n. (context legal English) A notion of what should "count" as law.
A central part of H.L.A. Hart's theory on legal positivism, in any legal system, the rule of recognition is a master meta-rule underlying any legal system that defines the common identifying test for legal validity (or "what counts as law") within that system. He thus articulates its application: In Hart's view, the rule of recognition arises out of a convention among officials whereby they accept the rule's criteria as standards that empower and govern their actions as officials. The rule is cognizable from the social practices of officials acknowledging the rule as a legitimate standard of behavior, exerting social pressure on one another to conform to it, and generally satisfying the rule's requirements. To this end, as explained by Hart, the rule has three functions:
- To establish a test for valid law in the applicable legal system,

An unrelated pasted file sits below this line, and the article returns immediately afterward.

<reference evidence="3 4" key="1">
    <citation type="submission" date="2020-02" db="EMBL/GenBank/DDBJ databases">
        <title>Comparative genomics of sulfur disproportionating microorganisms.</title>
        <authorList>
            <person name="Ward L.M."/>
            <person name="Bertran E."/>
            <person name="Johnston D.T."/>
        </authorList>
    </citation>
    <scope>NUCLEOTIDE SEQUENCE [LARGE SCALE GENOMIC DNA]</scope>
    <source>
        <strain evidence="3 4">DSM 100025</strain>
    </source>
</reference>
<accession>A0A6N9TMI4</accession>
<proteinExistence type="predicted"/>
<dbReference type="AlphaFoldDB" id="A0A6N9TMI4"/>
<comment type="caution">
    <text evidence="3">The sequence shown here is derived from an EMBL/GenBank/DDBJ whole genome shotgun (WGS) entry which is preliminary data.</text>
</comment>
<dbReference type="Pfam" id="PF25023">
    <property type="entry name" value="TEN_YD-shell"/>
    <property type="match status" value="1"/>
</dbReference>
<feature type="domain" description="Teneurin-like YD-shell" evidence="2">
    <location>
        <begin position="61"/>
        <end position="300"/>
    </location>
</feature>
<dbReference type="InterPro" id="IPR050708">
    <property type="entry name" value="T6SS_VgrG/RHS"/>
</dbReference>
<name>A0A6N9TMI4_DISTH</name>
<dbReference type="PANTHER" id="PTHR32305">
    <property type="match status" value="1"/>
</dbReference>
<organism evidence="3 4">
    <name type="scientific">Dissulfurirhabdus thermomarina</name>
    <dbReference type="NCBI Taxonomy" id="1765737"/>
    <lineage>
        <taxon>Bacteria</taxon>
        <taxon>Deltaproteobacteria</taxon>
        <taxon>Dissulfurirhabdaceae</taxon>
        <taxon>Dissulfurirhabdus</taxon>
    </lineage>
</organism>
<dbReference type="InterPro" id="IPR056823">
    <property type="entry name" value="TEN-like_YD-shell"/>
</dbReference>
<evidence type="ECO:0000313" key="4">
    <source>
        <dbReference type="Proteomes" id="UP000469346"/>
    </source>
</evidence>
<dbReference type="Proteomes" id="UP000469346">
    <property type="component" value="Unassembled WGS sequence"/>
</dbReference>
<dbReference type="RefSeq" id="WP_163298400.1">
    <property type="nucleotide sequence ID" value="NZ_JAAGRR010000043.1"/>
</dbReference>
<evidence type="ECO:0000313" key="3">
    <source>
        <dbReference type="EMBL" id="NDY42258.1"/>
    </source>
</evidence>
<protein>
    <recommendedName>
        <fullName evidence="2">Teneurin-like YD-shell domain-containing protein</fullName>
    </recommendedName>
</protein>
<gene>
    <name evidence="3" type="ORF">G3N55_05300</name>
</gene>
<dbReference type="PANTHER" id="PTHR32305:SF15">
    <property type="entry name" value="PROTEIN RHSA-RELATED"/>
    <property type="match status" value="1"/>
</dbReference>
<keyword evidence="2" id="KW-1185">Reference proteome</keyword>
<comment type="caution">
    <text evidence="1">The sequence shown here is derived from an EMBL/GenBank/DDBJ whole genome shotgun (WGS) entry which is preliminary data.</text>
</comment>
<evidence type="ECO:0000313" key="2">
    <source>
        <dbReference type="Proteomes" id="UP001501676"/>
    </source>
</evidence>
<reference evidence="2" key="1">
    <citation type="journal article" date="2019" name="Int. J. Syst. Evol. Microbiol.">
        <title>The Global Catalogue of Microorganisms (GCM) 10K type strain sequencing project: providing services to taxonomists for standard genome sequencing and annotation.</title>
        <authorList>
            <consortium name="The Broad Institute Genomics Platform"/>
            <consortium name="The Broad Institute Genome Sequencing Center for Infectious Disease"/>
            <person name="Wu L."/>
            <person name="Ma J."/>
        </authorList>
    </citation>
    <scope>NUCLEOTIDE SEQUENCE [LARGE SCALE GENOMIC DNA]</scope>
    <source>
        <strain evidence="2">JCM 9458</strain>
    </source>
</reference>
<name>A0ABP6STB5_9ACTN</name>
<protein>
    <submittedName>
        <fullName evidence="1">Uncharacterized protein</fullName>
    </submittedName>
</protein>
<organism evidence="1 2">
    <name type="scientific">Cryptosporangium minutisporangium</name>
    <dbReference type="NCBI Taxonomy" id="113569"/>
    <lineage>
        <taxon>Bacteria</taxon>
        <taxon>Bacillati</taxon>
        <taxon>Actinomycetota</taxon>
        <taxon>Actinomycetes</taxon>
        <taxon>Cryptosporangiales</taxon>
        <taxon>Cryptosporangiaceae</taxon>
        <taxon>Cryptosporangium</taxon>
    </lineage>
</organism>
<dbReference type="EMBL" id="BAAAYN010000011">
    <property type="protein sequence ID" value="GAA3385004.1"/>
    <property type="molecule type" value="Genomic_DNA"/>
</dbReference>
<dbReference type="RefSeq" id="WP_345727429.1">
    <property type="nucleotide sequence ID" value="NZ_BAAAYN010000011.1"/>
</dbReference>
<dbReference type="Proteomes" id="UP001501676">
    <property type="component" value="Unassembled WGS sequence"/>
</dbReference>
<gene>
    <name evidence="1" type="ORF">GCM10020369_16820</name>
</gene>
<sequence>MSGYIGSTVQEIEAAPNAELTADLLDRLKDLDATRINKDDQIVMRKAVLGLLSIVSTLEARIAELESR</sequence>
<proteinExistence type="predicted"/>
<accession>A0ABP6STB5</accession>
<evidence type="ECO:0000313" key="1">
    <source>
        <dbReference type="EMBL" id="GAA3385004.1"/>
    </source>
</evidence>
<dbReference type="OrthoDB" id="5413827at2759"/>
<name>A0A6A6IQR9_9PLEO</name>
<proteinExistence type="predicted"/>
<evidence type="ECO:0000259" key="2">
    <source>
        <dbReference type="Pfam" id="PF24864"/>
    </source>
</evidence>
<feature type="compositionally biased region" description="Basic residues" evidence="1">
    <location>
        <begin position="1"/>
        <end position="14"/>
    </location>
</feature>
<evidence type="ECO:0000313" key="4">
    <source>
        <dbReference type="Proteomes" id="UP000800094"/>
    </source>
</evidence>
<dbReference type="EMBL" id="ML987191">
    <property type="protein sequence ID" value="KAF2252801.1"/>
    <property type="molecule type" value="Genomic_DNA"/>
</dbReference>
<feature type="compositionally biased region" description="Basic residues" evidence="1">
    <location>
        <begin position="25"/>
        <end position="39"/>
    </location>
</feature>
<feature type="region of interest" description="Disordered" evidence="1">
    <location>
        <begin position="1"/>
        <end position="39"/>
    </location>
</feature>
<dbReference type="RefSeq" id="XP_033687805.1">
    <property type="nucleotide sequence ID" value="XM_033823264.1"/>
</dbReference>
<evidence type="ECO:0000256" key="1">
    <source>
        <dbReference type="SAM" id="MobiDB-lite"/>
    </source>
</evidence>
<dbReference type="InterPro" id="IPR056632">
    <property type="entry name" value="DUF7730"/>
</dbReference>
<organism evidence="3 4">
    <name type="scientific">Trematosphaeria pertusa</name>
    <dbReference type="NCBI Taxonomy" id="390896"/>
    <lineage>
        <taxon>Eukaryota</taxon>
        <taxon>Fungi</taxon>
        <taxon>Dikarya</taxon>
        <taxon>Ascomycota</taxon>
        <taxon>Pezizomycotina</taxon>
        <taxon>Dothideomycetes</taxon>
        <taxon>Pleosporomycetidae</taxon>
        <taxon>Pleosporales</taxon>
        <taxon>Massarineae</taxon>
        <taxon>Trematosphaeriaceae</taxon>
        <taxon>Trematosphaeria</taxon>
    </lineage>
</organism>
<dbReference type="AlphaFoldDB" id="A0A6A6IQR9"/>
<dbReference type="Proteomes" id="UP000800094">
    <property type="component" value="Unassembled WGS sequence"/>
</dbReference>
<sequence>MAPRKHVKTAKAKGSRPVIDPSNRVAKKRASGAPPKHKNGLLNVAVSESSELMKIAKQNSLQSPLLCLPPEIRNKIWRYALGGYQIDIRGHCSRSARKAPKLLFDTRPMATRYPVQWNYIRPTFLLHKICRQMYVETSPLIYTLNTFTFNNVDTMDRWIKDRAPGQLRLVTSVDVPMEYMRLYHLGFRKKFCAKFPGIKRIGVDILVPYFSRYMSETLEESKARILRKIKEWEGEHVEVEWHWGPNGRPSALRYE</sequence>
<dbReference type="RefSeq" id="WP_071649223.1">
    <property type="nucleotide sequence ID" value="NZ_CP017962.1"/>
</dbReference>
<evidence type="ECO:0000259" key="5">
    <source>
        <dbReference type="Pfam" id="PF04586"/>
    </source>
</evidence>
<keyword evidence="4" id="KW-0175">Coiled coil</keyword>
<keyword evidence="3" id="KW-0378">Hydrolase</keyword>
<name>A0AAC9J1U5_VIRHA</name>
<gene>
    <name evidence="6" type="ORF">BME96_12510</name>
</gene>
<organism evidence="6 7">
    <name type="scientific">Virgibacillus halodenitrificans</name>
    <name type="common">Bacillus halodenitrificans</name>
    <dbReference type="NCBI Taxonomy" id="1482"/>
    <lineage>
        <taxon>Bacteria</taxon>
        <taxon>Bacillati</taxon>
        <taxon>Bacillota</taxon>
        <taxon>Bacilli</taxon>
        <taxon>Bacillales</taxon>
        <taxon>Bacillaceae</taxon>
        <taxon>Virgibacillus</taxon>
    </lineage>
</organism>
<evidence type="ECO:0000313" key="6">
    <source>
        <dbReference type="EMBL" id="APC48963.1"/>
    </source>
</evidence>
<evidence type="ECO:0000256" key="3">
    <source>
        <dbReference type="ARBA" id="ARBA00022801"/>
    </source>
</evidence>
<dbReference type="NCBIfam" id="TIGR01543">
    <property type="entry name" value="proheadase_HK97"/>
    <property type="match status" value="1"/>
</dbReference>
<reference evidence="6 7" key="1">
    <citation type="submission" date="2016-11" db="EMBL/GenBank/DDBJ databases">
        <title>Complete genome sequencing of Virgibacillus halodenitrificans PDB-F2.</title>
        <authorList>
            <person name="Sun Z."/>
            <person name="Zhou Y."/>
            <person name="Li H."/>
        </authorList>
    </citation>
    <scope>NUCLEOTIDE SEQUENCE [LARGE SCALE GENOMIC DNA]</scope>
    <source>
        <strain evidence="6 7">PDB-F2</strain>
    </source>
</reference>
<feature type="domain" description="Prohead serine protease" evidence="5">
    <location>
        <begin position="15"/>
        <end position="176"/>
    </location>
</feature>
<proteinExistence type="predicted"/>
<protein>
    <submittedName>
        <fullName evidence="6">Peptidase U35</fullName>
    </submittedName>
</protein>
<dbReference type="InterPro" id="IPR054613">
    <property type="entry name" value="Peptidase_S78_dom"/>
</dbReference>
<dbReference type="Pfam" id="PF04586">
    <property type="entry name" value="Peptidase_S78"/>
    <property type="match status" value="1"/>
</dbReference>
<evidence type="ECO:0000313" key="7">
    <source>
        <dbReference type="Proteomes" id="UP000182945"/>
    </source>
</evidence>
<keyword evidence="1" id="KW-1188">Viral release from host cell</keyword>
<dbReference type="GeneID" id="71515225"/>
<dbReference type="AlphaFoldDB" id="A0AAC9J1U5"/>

- To confer validity to everything else in the applicable legal system, and
- To unify the laws in the applicable legal system.
The validity of a legal system is independent from its efficacy. A completely ineffective rule may be a valid one - as long as it emanates from the rule of recognition. But to be a valid rule, the legal system of which the rule is a component must, as a whole, be effective. According to Hart, any rule that complies with the rule of recognition is a valid legal rule. For example, if the rule of recognition were "what Professor X says is law", then any rule that Professor X spoke would be a valid legal rule.
It follows that the rule of recognition is but a factual acknowledgement of what is indeed law; as per the classic illustration of a bill passed by the legislative authority and assented to by a Head-of-State. The fact that the bill has been made law in accordance with proper parliamentary procedure shall, in accordance with the Rule of Recognition, render it valid law. Again, this is primarily based on the fact of its existence in such manner.